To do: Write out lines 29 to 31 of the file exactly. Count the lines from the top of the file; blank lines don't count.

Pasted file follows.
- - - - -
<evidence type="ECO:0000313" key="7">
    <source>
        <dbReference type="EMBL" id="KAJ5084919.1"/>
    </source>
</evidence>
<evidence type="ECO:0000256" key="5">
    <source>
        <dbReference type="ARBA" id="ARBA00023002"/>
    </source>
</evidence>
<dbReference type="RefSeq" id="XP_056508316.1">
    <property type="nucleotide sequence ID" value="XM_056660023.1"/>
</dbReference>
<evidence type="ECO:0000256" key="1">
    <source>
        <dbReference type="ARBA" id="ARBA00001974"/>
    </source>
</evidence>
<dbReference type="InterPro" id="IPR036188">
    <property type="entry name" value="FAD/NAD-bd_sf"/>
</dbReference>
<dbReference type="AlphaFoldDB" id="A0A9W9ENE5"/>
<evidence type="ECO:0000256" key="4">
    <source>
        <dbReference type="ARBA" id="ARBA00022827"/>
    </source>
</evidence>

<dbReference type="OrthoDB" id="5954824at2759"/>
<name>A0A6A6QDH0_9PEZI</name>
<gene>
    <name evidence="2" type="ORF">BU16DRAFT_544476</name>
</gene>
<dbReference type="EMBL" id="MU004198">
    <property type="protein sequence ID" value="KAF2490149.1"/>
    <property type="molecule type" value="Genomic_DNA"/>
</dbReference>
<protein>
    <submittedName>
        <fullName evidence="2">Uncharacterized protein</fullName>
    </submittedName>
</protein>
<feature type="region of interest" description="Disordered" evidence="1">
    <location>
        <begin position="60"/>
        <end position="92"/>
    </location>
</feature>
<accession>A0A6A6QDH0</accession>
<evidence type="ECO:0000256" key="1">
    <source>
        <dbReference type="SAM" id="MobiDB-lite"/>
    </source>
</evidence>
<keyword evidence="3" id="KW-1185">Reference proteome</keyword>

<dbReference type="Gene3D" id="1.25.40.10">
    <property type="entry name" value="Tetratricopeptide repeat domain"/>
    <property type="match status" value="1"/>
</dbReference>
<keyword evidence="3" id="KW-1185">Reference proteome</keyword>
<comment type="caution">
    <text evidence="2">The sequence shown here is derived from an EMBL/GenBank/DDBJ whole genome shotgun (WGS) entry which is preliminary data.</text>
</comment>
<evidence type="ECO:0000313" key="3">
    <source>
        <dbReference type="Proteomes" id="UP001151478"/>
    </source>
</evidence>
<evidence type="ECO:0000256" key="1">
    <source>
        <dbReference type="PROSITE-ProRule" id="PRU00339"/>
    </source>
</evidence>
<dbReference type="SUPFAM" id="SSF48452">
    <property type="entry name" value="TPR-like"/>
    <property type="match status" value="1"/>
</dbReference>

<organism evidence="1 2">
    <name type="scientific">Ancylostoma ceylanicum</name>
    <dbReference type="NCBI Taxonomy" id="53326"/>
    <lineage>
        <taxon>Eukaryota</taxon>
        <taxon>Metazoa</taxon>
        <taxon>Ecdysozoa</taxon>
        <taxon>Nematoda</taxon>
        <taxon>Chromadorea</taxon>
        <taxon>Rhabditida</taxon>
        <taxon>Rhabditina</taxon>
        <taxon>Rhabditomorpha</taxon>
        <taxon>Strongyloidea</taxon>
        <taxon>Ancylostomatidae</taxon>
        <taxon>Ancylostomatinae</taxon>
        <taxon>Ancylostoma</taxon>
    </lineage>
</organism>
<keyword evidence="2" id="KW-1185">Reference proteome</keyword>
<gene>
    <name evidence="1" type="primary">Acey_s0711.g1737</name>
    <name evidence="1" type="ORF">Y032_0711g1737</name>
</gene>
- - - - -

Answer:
<name>A0A6A6QDH0_9PEZI</name>
<gene>
    <name evidence="2" type="ORF">BU16DRAFT_544476</name>